I Want a CRAFT Service Dog

Every time I turn around these days, there is some new “miracle” or modern wonder designed to make life easier.  Often it is related to computer technology, but not always.  One thing that amazes me in particular is the progress being made with various types of service animals, for the blind and disabled, and I am sure I am not even aware of all the useful options that are available.  But I am still in awe.  For instance, these dogs can be trained to detect the aura of an oncoming seizure in epileptics, or sense a change in blood sugar in diabetics.  And, of course we all know about seeing eye dogs.

For a long time now, I and some of my baby boomer friends have joked about getting a twelve year old to go with us to social events, shopping outings, plays, movies, even on vacation with us.  It could be someone’s neighbor kid(s) or some child one knows from church or temple, a bright kid with computer skills and reasonable savvy who would like to earn a bit of money and would not roll his or her eyes or get all twitchy hanging out with “older adults.”  Who knows, maybe there could even be a merit badge in it for a scout.  Their task, should they choose to accept it, would be to remember where we parked the car, where we left our keys, where we put our glasses or sun glasses (on top of our head no doubt), remind us not to leave our umbrellas on the floor next to the table in the restroom, etc.  Don’t laugh.  If you aren’t to this point yet, you will be at some future date.  Then you will think this is a good idea. 

But now I’m thinking that an equally good idea – maybe even a better idea — might be a service dog.  Trained to do the same things as one might pay a twelve year old to help with: find your keys, find your misplaced cell phone, misplaced TV remote, misplaced garage door remote, misplaced checkbook, half of a missing pair of earrings, guide you to your car at the mall when you forget what level you parked on, etc.  Oh – you didn’t know what CRAFT stands for?  It is an acronym – Can’t Remember A Freakin’ Thing.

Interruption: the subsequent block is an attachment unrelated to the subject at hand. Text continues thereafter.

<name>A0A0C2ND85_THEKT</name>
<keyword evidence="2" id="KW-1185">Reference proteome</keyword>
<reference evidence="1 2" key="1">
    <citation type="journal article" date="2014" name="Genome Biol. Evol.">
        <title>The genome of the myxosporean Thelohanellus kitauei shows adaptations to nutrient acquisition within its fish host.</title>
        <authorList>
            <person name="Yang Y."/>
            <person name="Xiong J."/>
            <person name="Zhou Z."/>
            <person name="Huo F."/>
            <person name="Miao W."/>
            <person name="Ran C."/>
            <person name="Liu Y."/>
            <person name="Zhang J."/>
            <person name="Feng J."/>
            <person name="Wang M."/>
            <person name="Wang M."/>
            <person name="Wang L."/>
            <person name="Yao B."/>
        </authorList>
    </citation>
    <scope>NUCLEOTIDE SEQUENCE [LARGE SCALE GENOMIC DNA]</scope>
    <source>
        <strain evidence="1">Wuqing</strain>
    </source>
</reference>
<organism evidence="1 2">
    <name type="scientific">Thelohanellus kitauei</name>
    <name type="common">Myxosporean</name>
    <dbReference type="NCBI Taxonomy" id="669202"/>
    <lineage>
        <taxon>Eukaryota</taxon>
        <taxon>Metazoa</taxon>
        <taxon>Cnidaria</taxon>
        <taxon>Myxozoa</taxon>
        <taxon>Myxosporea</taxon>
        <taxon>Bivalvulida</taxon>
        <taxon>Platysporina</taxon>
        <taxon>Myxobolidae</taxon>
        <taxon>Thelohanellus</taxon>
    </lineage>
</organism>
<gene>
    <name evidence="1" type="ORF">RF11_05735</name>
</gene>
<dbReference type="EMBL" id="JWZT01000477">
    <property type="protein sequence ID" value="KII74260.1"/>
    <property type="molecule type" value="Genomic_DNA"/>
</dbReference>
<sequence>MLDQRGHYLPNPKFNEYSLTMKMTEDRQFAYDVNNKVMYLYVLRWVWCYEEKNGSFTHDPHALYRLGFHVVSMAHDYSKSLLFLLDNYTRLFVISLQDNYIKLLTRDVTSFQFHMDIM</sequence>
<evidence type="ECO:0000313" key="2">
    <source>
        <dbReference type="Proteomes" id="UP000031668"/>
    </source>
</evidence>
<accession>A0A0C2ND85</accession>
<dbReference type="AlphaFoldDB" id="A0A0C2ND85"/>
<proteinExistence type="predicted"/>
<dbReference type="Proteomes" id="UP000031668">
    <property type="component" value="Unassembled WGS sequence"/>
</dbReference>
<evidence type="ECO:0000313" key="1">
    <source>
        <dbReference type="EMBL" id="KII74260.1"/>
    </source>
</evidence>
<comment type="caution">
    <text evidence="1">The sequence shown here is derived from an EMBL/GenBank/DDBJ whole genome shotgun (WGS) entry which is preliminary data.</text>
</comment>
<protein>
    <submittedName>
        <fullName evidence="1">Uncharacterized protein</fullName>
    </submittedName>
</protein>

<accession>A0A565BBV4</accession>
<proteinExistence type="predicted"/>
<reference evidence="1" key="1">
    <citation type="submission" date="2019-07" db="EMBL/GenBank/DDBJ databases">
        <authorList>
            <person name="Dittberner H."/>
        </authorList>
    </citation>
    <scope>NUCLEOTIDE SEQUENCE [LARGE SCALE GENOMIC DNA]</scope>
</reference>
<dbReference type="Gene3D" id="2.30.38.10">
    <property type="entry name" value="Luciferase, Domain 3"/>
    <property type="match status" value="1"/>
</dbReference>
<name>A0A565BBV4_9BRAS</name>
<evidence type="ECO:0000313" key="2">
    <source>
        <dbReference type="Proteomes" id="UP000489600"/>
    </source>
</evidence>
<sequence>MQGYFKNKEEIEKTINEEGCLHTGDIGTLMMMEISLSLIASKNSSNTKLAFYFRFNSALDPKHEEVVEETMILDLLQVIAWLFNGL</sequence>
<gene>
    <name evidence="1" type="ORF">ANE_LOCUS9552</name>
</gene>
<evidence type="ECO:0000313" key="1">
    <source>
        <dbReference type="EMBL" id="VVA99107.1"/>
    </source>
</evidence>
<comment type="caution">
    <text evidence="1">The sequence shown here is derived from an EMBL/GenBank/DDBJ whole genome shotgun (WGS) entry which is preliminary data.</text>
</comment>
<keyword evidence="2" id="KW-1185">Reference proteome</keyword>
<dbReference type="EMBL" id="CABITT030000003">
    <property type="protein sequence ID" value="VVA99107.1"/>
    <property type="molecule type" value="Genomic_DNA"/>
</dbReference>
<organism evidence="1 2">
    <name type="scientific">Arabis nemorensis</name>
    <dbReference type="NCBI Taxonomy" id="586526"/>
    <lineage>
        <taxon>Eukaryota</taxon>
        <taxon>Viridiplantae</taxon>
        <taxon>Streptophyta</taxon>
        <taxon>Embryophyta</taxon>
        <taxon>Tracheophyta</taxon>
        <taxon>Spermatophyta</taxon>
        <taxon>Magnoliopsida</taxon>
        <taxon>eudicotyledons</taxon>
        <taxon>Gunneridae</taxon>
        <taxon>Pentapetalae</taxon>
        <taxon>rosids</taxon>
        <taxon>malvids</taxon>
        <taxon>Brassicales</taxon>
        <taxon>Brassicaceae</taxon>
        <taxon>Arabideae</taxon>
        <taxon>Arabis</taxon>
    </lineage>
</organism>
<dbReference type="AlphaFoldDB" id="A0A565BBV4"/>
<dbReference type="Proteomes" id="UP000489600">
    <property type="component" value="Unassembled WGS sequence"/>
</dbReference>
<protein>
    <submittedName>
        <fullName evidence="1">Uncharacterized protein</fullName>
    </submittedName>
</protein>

I can picture it now.  I have a service dog named Max.  I’m getting ready to go to work or to the store and I can’t find my keys.  I turn to trusty Max:  “Max, car keys!”  Max trundles off to find my keys, which he has been trained to do, and he comes back with them in his teeth.  Or, he goes to the refrigerator and paws at the door.  I open the door, and there next to the left over pizza from last night are my keys which I had absent-mindedly put there when the phone rang and interrupted my train of thought.  Or Max returns dragging a pair of jeans, and the car keys are in the pocket.  Or, I’m at the mall and I can’t remember where I parked.   “Max, find the car!”  And Max arfs knowingly and trots off, looks back to see if I’m following, and leads me to middle of level four, Green, 4H.  There’s my Highlander.  Wow, is he smart of what?  And he even carries one of my plastic bags as he goes along.  Continue reading

Jerry Springer, The Opera – Say What?

No, it is not a misprint.  And, yes, I really went to see it.  And yes, I really paid “good money” for the privilege.  As one professing to have an open mind, I thought it a worthwhile excursion.  A local theater known for its edgy, avant garde productions has struck yet again.  And as if it weren’t risky enough undertaking such a bizarro extravaganza, the theater happens to be across the street from an evangelical Calvary Chapel church.  How “in-your-face” can a theater company get?  So, of course, the born again Christians picketed the theater and gave it a huge amount of free publicity.

I had to know, or at least suspect, that this offering would be over the top, pushing the envelope to the very limit in every which way possible.  And I was right.  The cast of characters included Jerry, of course, plus God, Satan, Jesus, Mary and perverts and misfits of every stripe and proclivity.  There was a fetishist in a diaper and a pole dancer.  Over 95% of the dialogue was sung or “chanted” in that recitatif manner used in “real opera” or Gregorian chant.  The unholy and the sublime were juxtaposed, blended and swirled in a perverse manner worthy of a wicked spoof, and every now and then the production crossed the line into almost blasphemy.  One of the highlights was a number by God – “It Ain’t Easy Being Me.”  It was alternatingly shocking, offensive and hilarious.  There were tap dancing production numbers and choreographed obscenities.  Shock theater doesn’t get much more shocking than this. Continue reading